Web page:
How Are Keys Made?
One of the most important stages of writing sermons is editing. It's also the last stage, so you can always tell when my prep was rushed. (Sorry, kids ministry workers!)
More could always be said about any passage of Scripture, but not without watering down what should be said. Unfortunately for the teacher, this often means that a great insight, quote, or illustration is left on the cutting floor.
I'd like to occasionally share those clippings with you, in a series called The Chopping Block. Here's one from this past week's sermon.
Poet and pastor Malcolm Guite has been a thought-provoking guide to the rich metaphors behind the O Antiphons. Each week, he has helped CJ and I probe these titles for their spiritual nourishment. I really wish I could have included this insight on how keys are made.
The other, deeper and older memory was of being taken by my mother as a child to see a key being cut; not a little Yale one, but a big, old-fashioned, complex one. I remember the locksmith clamping the blank in the vice beside the key to which it would conform, and then the noise and violence of what followed, the high-pitched scream and whine of the metal cutter -- in Seamus Heaney's words, 'the unpredictable fantail of sparks' -- and the miracle of the finished thing, still cooling in the hand. Suddenly I came to see Christ's Passion, the hammering blows he received, the searching wounds, as somehow the cutting that makes Chrsit a key that finally fits, unlocks, opens and heals our woundedness.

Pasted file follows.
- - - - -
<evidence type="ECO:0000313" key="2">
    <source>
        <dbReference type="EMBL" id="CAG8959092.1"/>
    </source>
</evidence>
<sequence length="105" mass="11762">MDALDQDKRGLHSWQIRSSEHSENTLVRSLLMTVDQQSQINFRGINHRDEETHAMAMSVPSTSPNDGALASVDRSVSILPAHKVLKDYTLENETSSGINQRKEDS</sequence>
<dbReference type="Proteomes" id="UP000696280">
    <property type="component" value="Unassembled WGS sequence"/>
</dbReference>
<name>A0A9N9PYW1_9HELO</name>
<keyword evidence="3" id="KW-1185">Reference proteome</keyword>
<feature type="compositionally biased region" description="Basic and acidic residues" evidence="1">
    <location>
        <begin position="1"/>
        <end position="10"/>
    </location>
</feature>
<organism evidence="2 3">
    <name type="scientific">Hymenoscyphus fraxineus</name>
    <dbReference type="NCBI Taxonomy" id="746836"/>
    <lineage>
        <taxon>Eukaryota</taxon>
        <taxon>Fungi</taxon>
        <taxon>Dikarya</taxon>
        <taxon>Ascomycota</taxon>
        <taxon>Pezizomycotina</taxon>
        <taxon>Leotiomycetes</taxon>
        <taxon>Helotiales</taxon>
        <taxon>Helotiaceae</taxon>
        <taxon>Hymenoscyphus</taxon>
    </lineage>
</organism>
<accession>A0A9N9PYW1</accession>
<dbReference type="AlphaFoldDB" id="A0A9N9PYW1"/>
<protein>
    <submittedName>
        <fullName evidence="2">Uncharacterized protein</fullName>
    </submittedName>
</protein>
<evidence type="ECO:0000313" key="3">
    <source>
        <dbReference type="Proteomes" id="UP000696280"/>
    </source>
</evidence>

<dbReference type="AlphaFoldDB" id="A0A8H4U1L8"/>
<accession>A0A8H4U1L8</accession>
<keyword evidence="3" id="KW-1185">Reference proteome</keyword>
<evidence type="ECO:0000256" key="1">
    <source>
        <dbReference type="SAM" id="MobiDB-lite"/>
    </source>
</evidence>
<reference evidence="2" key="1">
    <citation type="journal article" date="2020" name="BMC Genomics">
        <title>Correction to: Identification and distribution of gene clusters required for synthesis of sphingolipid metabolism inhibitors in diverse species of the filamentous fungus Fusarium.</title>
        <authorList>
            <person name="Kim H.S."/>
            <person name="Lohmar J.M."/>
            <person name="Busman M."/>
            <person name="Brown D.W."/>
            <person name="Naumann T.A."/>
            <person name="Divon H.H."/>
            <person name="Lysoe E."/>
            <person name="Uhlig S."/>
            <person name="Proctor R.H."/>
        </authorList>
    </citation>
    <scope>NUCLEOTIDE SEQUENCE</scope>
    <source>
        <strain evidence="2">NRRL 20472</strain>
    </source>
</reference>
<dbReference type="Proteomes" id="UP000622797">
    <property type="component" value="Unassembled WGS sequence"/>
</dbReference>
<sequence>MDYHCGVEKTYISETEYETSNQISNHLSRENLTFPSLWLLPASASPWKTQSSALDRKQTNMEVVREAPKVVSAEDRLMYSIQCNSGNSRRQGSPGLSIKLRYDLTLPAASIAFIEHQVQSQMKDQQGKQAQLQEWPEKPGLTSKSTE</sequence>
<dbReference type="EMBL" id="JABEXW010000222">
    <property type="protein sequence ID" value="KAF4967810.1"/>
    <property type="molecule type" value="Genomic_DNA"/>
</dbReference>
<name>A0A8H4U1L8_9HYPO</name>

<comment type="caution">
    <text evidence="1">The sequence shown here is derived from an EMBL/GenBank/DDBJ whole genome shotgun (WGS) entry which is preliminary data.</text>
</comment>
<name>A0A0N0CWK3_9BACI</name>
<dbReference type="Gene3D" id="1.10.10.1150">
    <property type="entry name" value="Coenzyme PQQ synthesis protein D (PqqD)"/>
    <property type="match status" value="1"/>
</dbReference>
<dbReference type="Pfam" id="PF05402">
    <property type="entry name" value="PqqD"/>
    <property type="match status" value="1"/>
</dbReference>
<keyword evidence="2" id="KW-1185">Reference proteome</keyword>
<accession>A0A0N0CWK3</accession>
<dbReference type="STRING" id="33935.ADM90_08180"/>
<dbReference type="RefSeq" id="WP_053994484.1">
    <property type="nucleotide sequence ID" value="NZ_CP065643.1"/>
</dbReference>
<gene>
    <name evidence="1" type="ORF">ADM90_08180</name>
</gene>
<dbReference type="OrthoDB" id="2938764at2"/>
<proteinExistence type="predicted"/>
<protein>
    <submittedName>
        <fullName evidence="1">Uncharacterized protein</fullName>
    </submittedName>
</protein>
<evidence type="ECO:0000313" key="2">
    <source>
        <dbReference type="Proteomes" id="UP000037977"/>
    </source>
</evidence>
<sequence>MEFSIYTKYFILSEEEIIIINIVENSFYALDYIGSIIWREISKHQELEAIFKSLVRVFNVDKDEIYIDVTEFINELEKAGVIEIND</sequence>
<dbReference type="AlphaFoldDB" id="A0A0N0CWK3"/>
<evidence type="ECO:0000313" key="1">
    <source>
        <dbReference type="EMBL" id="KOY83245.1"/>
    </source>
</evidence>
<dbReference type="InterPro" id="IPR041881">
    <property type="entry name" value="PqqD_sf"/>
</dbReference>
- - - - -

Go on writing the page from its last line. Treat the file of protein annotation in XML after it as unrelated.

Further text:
(Malcolm Guite, Waiting on the Word: A poem a day for Advent, Christmas and Epiphany, 78)